Sermons

Stability

Recently I was knocked out with a bout of stomach flu.  While recuperating, I skipped a couple days of the news cycle.  When I tuned back in, I couldn’t believe what I was reading:  Record highs in the east, blizzards in the west.  The oceans rising faster than expected.  A third of the birds in the U.S. gone in the last 50 years.  The president was being impeached.  And the #1 song in America?  “Chicken Noodle Soup (With a Soda On the Side).”  Were hallucinations a side effect of stomach flu?

We’re living in a crazy world.  There’s just too much going on to comprehend it all.  The temptation is to cocoon, to placate one’s self with a new season of TV and to let our news stories be commercials: Burger King has an impossible Whopper!

I realized that what I’m looking for is stability.  I miss having stability, or at least I miss the illusion of having it.  I used to think that I had all these things: a stable government, a stable country, a stable world, a stable church, a stable family, all adding up to a stable mind and a feeling of peace.  But I didn’t really have any of these things, because nothing is stable except God.

The United Methodist funeral service contains this comforting phrase:  “When all else fails, you still are God.”  Our Scriptures tell us that “Jesus Christ is the same yesterday, today and tomorrow” and that “God does not change or cause shadows by turning.”  The Christian pop group All Sons & Daughters sings, “You cannot change, yet you change everything.”

In relationships, it’s often said that dependability is boring.  But in my relationship with God, I want dependable.  God tells us, “I’ll always be there.  I will never leave you or forsake you.  Call and I will answer.”

So I started to think about our government, and I realized, we have a stable government.  

A child is born, King of Kings and Lord of Lords, an on his shoulders the government shall rest.  He shall reign forever and ever.  He will be just and fair, and watch over widows, orphans and the poor.  There is no corruption in this government, and there are no special privileges for the rich; if anything, the opposite is true.  There are no exclusions on the basis of race, gender or national origin.  In Christ there is no east or west.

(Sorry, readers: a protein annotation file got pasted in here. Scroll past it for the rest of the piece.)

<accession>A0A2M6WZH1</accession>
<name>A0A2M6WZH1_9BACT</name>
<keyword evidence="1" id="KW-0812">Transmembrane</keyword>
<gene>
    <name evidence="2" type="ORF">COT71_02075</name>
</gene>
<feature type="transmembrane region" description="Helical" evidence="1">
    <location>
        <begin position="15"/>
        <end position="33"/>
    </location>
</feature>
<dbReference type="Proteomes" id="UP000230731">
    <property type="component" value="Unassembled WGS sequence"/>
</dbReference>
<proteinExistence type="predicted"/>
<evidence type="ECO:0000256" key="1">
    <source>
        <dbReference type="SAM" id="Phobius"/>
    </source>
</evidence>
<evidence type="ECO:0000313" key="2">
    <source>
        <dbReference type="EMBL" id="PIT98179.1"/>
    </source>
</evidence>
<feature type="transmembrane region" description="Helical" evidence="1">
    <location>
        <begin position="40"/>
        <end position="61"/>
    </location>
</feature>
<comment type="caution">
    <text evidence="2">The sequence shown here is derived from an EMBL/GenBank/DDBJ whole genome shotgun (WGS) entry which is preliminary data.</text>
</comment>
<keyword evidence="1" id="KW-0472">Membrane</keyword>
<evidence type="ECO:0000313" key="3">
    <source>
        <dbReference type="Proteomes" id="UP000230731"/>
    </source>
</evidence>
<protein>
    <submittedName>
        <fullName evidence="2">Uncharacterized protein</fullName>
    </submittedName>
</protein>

I lament the fact that my health is not stable.  No matter how strong I am, I can be struck down by a single bug.  On top of this, I don’t understand my health care plan, but I can’t get out of it without paying twice.  Part of my health care plan is like the gold star plan at Starbucks: “take this health survey in the next 48 hours and earn 200 bonus points!”

But I have another health care plan.  In this plan, I’m asked to treat my body well, and when it wears out I will be given a new, imperishable spiritual body.  I like this plan.  It doesn’t mean that I’m going to ignore my health – quite the contrary – but when I’m sick, I remember the stability of eternal health care, and I relax a bit.

The church is not healthy.  It’s painful to admit, but the church universal has not taken care of itself.  It’s been hypocritical, hoarded many, participated in crime and covered it up.  The United Methodist Church may split in the next five years because some people want to love who they love and others say, “Not in my church.”

So now my job is not stable.  The UMC is a mess, and no one seems to know how to fix it.  Our bishop has just rolled out a tentative plan, and guess who he picked as one of the leaders?  Me!  My new position is Cooperative Parish Coordinator, which is just a bureaucratic way of saying, “Person Who Helps Churches to Play Well Together.”  The irony is that a decade ago, another bishop wanted me to step down, and now this bishop has asked me to step up.  They must be desperate!  This has caused me a great deal of anxiety.  Actually, now I know how I got the stomach flu.

Jesus tells his disciples about a man who built his house on sand.  The winds blew, the waves came, and the house fell ~ and a terrible fall it was.  But another man built his house on rock, and when the storm came, the house held.  We cannot build our lives on money, property, jobs, or anything material.  Even family sometimes fails.  And our friends, God bless them, are just as fragile as we are.

On Christ the solid rock I stand; all other ground is sinking sand.  Jesus is a rock in the weary land, he’s a shelter in the time of storm.

How am I going to do my job?  I know only one thing, in two parts: God is stable, and a life built on God is stable.

The church’s one foundation is Jesus Christ our Lord.  Not a version of Jesus Christ our Lord.  Not an interpretation of Jesus Christ our Lord.  Not an opinion of Jesus Christ our Lord, but the actual Jesus, the Living Word.

In the movie Searching for Bobby Fischer, a teacher played by Ben Kingsley is trying to train a chess prodigy, but the prodigy is stuck.  Kingsley sweeps all the pieces off the board, then asks the prodigy to make the next move.  The teacher insists that he should still be able to see the game; in fact, he should be able to see clearer.

When we sweep all the politics off the board, we should be able to see Jesus clearer as well.  Day by day, three things I pray: to see thee more clearly, love thee more dearly, follow thee more nearly, day by day.

In summary, we have a stable government.  We have a stable health care plan.  God is stable, and a life built on God is stable.  This knowledge can restore our stable thoughts, our stable mind.  Fix your thoughts on what is good and true and pure and right, and the God of peace will be with you.  Amen.

The Reverend Richard Allen

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